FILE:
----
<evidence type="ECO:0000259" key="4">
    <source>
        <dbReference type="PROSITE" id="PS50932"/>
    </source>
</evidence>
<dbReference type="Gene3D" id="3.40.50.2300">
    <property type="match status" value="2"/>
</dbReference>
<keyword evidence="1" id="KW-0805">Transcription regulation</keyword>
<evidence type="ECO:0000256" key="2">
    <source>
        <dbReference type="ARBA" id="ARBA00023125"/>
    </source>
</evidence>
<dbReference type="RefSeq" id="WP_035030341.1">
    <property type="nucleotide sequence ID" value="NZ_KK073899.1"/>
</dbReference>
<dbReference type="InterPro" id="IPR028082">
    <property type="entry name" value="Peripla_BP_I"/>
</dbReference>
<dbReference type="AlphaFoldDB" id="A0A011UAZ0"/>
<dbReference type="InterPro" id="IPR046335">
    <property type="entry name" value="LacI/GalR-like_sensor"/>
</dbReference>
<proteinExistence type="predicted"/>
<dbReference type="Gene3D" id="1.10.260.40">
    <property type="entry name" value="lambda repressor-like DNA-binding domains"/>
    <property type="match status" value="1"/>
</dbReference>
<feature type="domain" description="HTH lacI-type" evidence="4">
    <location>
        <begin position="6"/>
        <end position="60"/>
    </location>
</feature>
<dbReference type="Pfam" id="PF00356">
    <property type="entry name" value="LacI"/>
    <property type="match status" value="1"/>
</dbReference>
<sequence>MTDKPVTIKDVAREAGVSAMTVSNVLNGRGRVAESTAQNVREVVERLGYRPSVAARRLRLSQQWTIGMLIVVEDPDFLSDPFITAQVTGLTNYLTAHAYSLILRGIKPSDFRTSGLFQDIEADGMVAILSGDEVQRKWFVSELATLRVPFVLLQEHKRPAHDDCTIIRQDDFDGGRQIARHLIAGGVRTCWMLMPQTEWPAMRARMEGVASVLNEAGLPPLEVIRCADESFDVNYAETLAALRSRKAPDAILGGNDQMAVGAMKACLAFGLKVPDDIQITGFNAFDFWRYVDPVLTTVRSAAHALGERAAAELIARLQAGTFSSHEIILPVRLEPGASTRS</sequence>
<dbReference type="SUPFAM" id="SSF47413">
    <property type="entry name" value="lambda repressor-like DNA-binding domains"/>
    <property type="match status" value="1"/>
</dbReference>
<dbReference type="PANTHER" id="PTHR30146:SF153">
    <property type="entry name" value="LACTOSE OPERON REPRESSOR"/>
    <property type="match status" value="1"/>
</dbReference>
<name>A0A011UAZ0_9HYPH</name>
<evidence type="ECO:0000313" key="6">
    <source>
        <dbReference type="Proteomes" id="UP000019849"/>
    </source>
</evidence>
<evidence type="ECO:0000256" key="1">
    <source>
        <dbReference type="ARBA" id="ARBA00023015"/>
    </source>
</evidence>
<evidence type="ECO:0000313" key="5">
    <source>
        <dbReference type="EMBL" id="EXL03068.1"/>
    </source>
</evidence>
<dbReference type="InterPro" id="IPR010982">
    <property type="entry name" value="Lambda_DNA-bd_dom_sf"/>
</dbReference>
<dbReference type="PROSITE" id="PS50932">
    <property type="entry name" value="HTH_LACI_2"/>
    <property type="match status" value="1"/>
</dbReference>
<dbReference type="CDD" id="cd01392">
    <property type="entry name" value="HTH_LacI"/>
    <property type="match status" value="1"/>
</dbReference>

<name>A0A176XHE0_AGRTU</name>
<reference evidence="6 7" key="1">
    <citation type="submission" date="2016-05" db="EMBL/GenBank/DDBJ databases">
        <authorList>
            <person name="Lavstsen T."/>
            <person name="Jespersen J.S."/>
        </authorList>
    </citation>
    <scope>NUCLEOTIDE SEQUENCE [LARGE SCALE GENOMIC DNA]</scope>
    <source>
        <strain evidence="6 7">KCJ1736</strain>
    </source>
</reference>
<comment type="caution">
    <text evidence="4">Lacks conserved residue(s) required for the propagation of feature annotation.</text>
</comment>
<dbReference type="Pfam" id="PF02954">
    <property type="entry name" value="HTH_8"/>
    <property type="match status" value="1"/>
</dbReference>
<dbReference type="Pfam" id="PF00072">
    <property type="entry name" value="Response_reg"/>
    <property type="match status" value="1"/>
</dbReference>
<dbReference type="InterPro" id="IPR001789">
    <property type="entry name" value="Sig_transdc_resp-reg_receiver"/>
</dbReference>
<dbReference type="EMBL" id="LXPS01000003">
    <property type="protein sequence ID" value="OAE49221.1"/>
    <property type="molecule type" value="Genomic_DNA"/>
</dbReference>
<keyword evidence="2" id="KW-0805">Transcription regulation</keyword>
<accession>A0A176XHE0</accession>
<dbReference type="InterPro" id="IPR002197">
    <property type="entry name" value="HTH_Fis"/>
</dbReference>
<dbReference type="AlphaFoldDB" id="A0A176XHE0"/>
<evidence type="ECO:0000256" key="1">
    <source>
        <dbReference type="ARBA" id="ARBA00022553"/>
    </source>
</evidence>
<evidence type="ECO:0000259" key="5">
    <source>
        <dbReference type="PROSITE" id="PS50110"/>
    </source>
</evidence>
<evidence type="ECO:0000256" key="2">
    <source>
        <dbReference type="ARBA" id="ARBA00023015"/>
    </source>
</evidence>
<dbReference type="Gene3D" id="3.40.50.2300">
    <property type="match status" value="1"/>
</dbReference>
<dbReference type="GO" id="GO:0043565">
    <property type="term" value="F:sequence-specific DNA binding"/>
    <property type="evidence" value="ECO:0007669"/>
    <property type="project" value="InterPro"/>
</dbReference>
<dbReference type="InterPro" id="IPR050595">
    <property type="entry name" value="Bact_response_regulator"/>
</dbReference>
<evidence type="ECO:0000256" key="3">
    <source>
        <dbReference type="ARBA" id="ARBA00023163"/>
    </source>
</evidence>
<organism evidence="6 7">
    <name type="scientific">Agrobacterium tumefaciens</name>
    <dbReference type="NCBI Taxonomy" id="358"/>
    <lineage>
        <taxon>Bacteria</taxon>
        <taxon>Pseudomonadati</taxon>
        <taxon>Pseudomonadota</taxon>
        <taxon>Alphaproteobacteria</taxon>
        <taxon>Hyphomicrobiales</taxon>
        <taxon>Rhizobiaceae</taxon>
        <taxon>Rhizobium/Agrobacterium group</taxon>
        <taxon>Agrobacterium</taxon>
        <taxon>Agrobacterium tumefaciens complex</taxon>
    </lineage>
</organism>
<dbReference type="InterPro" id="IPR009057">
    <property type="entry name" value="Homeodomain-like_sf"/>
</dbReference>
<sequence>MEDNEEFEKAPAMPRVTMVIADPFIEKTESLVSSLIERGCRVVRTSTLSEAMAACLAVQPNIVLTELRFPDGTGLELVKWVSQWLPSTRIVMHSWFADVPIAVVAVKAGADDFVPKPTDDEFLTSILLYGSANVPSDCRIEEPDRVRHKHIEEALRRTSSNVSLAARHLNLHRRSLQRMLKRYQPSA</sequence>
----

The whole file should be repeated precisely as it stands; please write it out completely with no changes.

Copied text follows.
<evidence type="ECO:0000259" key="4">
    <source>
        <dbReference type="PROSITE" id="PS50932"/>
    </source>
</evidence>
<dbReference type="Gene3D" id="3.40.50.2300">
    <property type="match status" value="2"/>
</dbReference>
<keyword evidence="1" id="KW-0805">Transcription regulation</keyword>
<evidence type="ECO:0000256" key="2">
    <source>
        <dbReference type="ARBA" id="ARBA00023125"/>
    </source>
</evidence>
<dbReference type="RefSeq" id="WP_035030341.1">
    <property type="nucleotide sequence ID" value="NZ_KK073899.1"/>
</dbReference>
<dbReference type="InterPro" id="IPR028082">
    <property type="entry name" value="Peripla_BP_I"/>
</dbReference>
<dbReference type="AlphaFoldDB" id="A0A011UAZ0"/>
<dbReference type="InterPro" id="IPR046335">
    <property type="entry name" value="LacI/GalR-like_sensor"/>
</dbReference>
<proteinExistence type="predicted"/>
<dbReference type="Gene3D" id="1.10.260.40">
    <property type="entry name" value="lambda repressor-like DNA-binding domains"/>
    <property type="match status" value="1"/>
</dbReference>
<feature type="domain" description="HTH lacI-type" evidence="4">
    <location>
        <begin position="6"/>
        <end position="60"/>
    </location>
</feature>
<dbReference type="Pfam" id="PF00356">
    <property type="entry name" value="LacI"/>
    <property type="match status" value="1"/>
</dbReference>
<sequence>MTDKPVTIKDVAREAGVSAMTVSNVLNGRGRVAESTAQNVREVVERLGYRPSVAARRLRLSQQWTIGMLIVVEDPDFLSDPFITAQVTGLTNYLTAHAYSLILRGIKPSDFRTSGLFQDIEADGMVAILSGDEVQRKWFVSELATLRVPFVLLQEHKRPAHDDCTIIRQDDFDGGRQIARHLIAGGVRTCWMLMPQTEWPAMRARMEGVASVLNEAGLPPLEVIRCADESFDVNYAETLAALRSRKAPDAILGGNDQMAVGAMKACLAFGLKVPDDIQITGFNAFDFWRYVDPVLTTVRSAAHALGERAAAELIARLQAGTFSSHEIILPVRLEPGASTRS</sequence>
<dbReference type="SUPFAM" id="SSF47413">
    <property type="entry name" value="lambda repressor-like DNA-binding domains"/>
    <property type="match status" value="1"/>
</dbReference>
<dbReference type="PANTHER" id="PTHR30146:SF153">
    <property type="entry name" value="LACTOSE OPERON REPRESSOR"/>
    <property type="match status" value="1"/>
</dbReference>
<name>A0A011UAZ0_9HYPH</name>
<evidence type="ECO:0000313" key="6">
    <source>
        <dbReference type="Proteomes" id="UP000019849"/>
    </source>
</evidence>
<evidence type="ECO:0000256" key="1">
    <source>
        <dbReference type="ARBA" id="ARBA00023015"/>
    </source>
</evidence>
<evidence type="ECO:0000313" key="5">
    <source>
        <dbReference type="EMBL" id="EXL03068.1"/>
    </source>
</evidence>
<dbReference type="InterPro" id="IPR010982">
    <property type="entry name" value="Lambda_DNA-bd_dom_sf"/>
</dbReference>
<dbReference type="PROSITE" id="PS50932">
    <property type="entry name" value="HTH_LACI_2"/>
    <property type="match status" value="1"/>
</dbReference>
<dbReference type="CDD" id="cd01392">
    <property type="entry name" value="HTH_LacI"/>
    <property type="match status" value="1"/>
</dbReference>

<name>A0A176XHE0_AGRTU</name>
<reference evidence="6 7" key="1">
    <citation type="submission" date="2016-05" db="EMBL/GenBank/DDBJ databases">
        <authorList>
            <person name="Lavstsen T."/>
            <person name="Jespersen J.S."/>
        </authorList>
    </citation>
    <scope>NUCLEOTIDE SEQUENCE [LARGE SCALE GENOMIC DNA]</scope>
    <source>
        <strain evidence="6 7">KCJ1736</strain>
    </source>
</reference>
<comment type="caution">
    <text evidence="4">Lacks conserved residue(s) required for the propagation of feature annotation.</text>
</comment>
<dbReference type="Pfam" id="PF02954">
    <property type="entry name" value="HTH_8"/>
    <property type="match status" value="1"/>
</dbReference>
<dbReference type="Pfam" id="PF00072">
    <property type="entry name" value="Response_reg"/>
    <property type="match status" value="1"/>
</dbReference>
<dbReference type="InterPro" id="IPR001789">
    <property type="entry name" value="Sig_transdc_resp-reg_receiver"/>
</dbReference>
<dbReference type="EMBL" id="LXPS01000003">
    <property type="protein sequence ID" value="OAE49221.1"/>
    <property type="molecule type" value="Genomic_DNA"/>
</dbReference>
<keyword evidence="2" id="KW-0805">Transcription regulation</keyword>
<accession>A0A176XHE0</accession>
<dbReference type="InterPro" id="IPR002197">
    <property type="entry name" value="HTH_Fis"/>
</dbReference>
<dbReference type="AlphaFoldDB" id="A0A176XHE0"/>
<evidence type="ECO:0000256" key="1">
    <source>
        <dbReference type="ARBA" id="ARBA00022553"/>
    </source>
</evidence>
<evidence type="ECO:0000259" key="5">
    <source>
        <dbReference type="PROSITE" id="PS50110"/>
    </source>
</evidence>
<evidence type="ECO:0000256" key="2">
    <source>
        <dbReference type="ARBA" id="ARBA00023015"/>
    </source>
</evidence>
<dbReference type="Gene3D" id="3.40.50.2300">
    <property type="match status" value="1"/>
</dbReference>
<dbReference type="GO" id="GO:0043565">
    <property type="term" value="F:sequence-specific DNA binding"/>
    <property type="evidence" value="ECO:0007669"/>
    <property type="project" value="InterPro"/>
</dbReference>
<dbReference type="InterPro" id="IPR050595">
    <property type="entry name" value="Bact_response_regulator"/>
</dbReference>
<evidence type="ECO:0000256" key="3">
    <source>
        <dbReference type="ARBA" id="ARBA00023163"/>
    </source>
</evidence>
<organism evidence="6 7">
    <name type="scientific">Agrobacterium tumefaciens</name>
    <dbReference type="NCBI Taxonomy" id="358"/>
    <lineage>
        <taxon>Bacteria</taxon>
        <taxon>Pseudomonadati</taxon>
        <taxon>Pseudomonadota</taxon>
        <taxon>Alphaproteobacteria</taxon>
        <taxon>Hyphomicrobiales</taxon>
        <taxon>Rhizobiaceae</taxon>
        <taxon>Rhizobium/Agrobacterium group</taxon>
        <taxon>Agrobacterium</taxon>
        <taxon>Agrobacterium tumefaciens complex</taxon>
    </lineage>
</organism>
<dbReference type="InterPro" id="IPR009057">
    <property type="entry name" value="Homeodomain-like_sf"/>
</dbReference>
<sequence>MEDNEEFEKAPAMPRVTMVIADPFIEKTESLVSSLIERGCRVVRTSTLSEAMAACLAVQPNIVLTELRFPDGTGLELVKWVSQWLPSTRIVMHSWFADVPIAVVAVKAGADDFVPKPTDDEFLTSILLYGSANVPSDCRIEEPDRVRHKHIEEALRRTSSNVSLAARHLNLHRRSLQRMLKRYQPSA</sequence>